An investigation into the inherent robustness and optimal harmonic performance of the advanced static var compensator (ASVC)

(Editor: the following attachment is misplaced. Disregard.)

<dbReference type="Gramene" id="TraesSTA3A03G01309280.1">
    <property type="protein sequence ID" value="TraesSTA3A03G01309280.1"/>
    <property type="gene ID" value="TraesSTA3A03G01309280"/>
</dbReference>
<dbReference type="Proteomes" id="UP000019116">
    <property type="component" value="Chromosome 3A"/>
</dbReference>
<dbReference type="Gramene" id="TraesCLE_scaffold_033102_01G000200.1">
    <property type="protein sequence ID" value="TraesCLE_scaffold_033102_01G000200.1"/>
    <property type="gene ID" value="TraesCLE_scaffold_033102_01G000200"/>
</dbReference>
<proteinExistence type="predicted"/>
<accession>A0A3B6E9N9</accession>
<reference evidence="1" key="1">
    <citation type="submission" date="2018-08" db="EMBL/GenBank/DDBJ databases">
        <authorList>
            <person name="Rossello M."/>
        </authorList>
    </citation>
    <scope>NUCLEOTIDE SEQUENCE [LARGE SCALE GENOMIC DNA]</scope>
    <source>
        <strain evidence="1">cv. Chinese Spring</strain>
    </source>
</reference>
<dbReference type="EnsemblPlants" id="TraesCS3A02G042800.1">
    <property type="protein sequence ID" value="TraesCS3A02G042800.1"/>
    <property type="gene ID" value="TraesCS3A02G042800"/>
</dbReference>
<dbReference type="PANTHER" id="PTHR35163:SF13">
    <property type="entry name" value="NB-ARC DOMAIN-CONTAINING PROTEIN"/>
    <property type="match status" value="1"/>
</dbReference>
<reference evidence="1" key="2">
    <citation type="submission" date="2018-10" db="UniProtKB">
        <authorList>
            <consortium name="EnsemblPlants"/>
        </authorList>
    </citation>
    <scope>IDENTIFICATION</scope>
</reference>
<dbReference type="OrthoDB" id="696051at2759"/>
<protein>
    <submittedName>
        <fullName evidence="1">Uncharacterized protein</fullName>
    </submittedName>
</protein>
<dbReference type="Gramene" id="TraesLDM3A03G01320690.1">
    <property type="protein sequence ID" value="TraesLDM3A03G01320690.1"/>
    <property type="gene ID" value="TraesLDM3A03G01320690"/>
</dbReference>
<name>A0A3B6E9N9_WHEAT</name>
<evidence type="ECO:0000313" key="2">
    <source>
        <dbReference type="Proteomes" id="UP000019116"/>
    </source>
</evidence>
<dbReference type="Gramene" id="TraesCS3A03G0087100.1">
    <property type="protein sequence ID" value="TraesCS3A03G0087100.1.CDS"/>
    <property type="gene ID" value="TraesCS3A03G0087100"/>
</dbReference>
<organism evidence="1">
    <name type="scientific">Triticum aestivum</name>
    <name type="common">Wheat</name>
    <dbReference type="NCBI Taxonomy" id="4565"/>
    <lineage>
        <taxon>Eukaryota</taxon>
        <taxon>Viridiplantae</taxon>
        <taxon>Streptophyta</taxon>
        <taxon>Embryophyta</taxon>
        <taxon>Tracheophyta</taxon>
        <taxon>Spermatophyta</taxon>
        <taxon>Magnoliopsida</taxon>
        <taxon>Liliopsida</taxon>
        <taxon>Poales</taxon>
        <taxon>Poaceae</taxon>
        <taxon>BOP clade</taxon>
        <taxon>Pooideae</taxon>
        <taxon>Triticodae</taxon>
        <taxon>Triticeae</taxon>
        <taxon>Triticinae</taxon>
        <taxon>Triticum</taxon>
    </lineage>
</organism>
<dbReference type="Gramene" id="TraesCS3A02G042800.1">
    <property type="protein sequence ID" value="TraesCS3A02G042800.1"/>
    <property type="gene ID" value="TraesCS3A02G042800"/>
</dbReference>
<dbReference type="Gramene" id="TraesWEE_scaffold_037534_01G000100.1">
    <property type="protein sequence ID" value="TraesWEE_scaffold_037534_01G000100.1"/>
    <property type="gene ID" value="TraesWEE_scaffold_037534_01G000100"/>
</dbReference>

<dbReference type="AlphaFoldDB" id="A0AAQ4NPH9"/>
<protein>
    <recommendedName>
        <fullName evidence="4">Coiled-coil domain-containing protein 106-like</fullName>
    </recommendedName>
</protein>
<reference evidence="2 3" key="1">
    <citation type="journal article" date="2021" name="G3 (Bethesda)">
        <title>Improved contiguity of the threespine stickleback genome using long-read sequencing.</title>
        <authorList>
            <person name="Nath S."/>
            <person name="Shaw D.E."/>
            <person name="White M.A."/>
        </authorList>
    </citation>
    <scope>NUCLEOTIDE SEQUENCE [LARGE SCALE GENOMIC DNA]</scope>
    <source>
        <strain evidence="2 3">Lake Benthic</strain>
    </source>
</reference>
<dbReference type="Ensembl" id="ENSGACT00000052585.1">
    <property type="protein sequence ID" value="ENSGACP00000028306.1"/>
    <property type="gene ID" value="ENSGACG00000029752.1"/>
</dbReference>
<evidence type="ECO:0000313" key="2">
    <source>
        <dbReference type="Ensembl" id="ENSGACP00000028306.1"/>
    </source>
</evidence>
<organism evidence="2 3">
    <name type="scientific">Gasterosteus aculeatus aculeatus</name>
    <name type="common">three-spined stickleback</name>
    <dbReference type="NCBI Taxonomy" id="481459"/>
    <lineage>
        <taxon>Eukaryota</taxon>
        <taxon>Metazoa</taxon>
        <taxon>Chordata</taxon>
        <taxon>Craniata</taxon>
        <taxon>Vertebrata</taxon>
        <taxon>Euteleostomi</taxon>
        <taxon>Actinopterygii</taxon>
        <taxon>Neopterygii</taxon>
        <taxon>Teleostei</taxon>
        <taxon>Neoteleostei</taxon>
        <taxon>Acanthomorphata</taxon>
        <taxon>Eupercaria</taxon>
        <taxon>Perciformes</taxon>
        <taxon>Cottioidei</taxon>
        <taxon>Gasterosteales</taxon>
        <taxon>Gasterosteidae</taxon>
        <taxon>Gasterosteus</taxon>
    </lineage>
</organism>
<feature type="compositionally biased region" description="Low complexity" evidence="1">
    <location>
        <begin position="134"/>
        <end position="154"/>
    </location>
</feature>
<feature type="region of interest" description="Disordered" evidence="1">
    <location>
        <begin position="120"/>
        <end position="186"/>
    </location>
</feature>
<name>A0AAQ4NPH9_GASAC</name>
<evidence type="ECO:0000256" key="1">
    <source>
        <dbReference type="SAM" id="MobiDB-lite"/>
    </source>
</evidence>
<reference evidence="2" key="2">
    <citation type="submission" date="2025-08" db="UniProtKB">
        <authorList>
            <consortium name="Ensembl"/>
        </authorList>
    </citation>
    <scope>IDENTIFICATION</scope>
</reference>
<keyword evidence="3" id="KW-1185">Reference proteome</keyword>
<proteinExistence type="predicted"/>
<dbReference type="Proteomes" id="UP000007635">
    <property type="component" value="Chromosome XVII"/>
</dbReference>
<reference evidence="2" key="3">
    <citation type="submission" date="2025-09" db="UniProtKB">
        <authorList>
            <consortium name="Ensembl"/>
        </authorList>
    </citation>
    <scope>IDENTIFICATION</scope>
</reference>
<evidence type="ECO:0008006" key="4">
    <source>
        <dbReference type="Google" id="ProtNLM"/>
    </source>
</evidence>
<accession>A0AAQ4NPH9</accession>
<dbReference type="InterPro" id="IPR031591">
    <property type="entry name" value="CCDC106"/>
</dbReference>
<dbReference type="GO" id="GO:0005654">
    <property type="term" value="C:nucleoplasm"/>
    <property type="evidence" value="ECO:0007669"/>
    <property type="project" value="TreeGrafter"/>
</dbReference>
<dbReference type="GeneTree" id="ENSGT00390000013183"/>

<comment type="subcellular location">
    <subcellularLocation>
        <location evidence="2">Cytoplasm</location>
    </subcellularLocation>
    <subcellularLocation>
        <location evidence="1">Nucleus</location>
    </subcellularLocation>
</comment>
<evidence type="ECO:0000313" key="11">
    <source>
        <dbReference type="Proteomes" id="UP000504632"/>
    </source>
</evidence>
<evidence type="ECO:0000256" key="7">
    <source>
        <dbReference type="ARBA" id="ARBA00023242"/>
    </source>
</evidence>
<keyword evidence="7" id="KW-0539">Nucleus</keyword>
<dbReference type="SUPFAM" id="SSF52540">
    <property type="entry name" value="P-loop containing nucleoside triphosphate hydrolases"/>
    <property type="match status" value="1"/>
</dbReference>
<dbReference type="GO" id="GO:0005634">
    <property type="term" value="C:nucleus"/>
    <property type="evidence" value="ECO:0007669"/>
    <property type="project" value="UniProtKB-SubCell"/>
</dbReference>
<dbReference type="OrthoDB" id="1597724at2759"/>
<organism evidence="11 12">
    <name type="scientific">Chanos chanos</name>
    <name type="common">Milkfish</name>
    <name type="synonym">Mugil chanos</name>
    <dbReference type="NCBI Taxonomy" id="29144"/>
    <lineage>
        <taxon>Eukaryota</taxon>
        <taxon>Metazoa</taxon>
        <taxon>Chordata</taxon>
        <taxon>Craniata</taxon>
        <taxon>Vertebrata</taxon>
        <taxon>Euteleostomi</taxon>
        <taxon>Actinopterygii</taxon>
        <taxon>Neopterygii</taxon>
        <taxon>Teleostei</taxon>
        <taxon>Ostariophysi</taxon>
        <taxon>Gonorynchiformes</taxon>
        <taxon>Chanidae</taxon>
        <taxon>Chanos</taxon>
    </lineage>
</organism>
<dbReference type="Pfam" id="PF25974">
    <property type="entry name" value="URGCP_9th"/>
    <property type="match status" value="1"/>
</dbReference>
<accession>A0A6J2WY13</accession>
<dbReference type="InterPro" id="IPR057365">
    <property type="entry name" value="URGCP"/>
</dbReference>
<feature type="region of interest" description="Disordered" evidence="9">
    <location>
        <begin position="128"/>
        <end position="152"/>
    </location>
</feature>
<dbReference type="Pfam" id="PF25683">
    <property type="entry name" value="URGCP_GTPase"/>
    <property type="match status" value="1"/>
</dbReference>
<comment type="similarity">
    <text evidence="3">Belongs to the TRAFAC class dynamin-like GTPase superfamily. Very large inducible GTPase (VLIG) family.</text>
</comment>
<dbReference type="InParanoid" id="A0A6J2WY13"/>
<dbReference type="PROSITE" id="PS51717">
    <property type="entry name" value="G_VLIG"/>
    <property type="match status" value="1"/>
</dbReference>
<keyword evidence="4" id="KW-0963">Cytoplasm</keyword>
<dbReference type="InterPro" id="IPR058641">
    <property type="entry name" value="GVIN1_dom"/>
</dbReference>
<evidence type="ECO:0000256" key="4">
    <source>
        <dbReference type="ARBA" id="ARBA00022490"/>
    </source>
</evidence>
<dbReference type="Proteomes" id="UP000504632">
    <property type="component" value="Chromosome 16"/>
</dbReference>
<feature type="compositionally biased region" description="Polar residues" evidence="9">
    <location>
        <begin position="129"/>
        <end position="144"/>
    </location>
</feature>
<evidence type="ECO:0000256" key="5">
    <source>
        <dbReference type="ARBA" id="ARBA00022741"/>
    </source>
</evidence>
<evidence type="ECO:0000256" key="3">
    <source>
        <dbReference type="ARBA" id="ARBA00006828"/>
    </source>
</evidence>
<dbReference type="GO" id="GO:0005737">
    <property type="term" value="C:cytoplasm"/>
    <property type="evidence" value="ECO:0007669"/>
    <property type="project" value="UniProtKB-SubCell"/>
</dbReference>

For many years, it was generally understood that a.c. transmission systems could not be controlled fast enough to handle dynamic system conditions. The dynamic system problems were usually handled by over-design, which resulted in under utilisation of the system. Flexible AC Transmission System (FACTS) devices play an important role in improving the dynamic performance of a power system and hence achieve better utilisation of the available system. They are principally employed to 'rapidly' control one or more of the three main parameters directly affecting a.c. power transmission, namely the system impedance, magnitude and phase angle of the system voltage. The Voltage Source Inverter (VSI) is the basic building block of most FACTS devices. The multi-level VSI topologies are becoming the favourite power circuits for the 2nd generation of FACTS shunt compensators. The research reported in this thesis is to investigate the reliability of Voltage Source Inverter topologies that are used in high power applications, mainly the Advanced Static VAr Compensator (ASVC). The inherent redundancy of the diode-clamped multi-level VSI topology, with respect to short-circuit and open- circuit device faults, is investigated using a space-vector nodal representation. The harmonic performance of the ASVC under normal and during 'device fault' operating conditions is also investigated. A new multi-level inverter topology is proposed to improve the robustness of the conventional diode-clamped VSI topology. Harmonic spectrum 'recovery' techniques to be utilised in the event of device failure are also investigated and discussed. An adaptive PWM controller is proposed to maintain an acceptable low order harmonic performance for the ASVC under normal and abnormal operating conditions. The results obtained show that the proposed system can maintain uninterrupted operational performance throughout certain device failure conditions. An experimental 3-level discharge path protection switch clamped (DPPSC) VSI system has been designed, constructed and analysed. To demonstrate the 3-level adaptive SHEM strategy, the adaptive DPPS controller was implemented on a TMS320F240 DSP evaluation module (EVM). The results were in good agreement with those predicted in the analytical and simulation parts of the work. The research carried out in this work showed that under loaded operating conditions, the low frequency harmonic components targeted by SHEM techniques are not fully eliminated from the output voltage spectrum. This investigation revealed that this is due to the harmonic interaction between the a.c. and d.c. sides of the multi-level inverter. A new 'Dynamic Selective Harmonic Elimination Modulation (DSHEM)' scheme is proposed to overcome this problem. The DSHEM dynamically adjusts the switching angles according to the system operating point. The proposed method is verified using simulation and the experimental model.